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Bridging Dsl connection?

post #1 of 4
Thread Starter 
In network connections you are able to right click and bridge the connection as long as two ethernet cables are live and connected. What does bridging the connections do? I have heard of shotgunning modems to get better speeds (dial-up) and is this similar or am I way off...

---for Pro SP2 if it makes a difference.
post #2 of 4
I am sure that will help performance and your broadband speed. But I think with DSL one line is pretty much running at the max DSL can. If it were 5 or whatever meg broadband I would say that would have a more noticable effect.

But the only real way to know is to try it. So if you have 2 ethernet connections on your computer try it and see. Wouldn't hurt anything.

But I think it is more along the lines for bridging networks and lans together to make one instead of many. I have read something that it does help, and other things saying it doesn't. So I would try it and see for your self.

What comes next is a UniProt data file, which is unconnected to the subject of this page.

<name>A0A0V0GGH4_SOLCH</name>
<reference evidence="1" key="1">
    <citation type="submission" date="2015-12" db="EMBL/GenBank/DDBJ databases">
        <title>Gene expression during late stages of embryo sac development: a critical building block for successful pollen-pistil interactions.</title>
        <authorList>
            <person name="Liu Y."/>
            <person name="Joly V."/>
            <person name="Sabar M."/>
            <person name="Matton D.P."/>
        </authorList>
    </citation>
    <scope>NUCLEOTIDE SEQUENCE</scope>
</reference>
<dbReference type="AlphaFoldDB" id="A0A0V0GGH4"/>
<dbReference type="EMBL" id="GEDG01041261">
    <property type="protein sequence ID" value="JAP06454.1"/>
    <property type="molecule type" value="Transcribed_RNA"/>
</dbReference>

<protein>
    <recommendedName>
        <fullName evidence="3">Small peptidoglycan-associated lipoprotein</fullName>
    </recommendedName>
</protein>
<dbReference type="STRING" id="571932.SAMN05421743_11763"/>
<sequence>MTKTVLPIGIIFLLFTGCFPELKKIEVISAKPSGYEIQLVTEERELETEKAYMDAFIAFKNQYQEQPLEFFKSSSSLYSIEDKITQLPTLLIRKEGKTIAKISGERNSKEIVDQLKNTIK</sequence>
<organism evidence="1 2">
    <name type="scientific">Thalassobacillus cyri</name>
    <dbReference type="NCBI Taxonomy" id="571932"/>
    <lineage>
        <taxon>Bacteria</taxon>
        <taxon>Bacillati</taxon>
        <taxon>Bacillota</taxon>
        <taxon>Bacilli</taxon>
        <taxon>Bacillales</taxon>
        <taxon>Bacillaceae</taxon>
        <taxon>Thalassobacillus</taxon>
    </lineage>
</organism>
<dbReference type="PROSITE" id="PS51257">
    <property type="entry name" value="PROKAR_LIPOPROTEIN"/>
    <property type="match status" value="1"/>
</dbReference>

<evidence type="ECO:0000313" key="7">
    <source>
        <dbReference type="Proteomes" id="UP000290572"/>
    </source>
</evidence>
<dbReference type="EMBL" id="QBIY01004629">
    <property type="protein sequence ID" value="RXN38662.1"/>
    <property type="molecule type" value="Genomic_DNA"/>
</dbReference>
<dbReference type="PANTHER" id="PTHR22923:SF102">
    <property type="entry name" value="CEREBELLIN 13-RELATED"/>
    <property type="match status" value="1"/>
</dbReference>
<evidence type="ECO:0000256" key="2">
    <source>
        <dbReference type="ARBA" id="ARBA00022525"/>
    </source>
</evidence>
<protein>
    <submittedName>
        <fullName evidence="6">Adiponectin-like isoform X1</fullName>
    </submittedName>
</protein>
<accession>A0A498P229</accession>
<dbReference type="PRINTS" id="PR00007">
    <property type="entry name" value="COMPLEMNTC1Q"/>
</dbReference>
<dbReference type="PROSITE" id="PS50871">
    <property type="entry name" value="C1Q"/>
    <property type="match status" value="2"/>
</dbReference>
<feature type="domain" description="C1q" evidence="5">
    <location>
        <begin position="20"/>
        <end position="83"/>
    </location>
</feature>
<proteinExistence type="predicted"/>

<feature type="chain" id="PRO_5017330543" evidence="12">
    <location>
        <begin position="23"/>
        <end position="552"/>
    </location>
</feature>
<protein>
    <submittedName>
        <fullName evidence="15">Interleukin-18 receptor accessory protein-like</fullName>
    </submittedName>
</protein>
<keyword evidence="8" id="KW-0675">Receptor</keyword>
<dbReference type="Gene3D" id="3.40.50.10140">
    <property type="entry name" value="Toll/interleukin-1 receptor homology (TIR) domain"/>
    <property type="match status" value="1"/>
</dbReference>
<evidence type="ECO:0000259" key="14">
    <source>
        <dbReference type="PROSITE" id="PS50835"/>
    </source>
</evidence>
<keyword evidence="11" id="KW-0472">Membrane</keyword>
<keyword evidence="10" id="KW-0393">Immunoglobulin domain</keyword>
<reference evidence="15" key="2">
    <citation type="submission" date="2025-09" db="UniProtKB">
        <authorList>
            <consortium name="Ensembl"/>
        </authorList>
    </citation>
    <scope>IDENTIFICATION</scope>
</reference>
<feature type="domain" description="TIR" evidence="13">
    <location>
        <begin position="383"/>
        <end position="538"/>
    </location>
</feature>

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post #3 of 4
Thread Starter 
Quote:
Originally Posted by atomicfission92
I am sure that will help performance and your broadband speed. But I think with DSL one line is pretty much running at the max DSL can. If it were 5 or whatever meg broadband I would say that would have a more noticable effect.

But the only real way to know is to try it. So if you have 2 ethernet connections on your computer try it and see. Wouldn't hurt anything.

But I think it is more along the lines for bridging networks and lans together to make one instead of many. I have read something that it does help, and other things saying it doesn't. So I would try it and see for your self.
Thanks for the info, i'll try it later today and see if it makes a difference...

I am able to download at a max of 170 kb/s but I can achieve this max across more than one computer running off of the same router and connection. hmmm..

+Rep for you!
post #4 of 4
i think its more for something like having your wireless and your LAN both have the same ip. I've never acually used it tho
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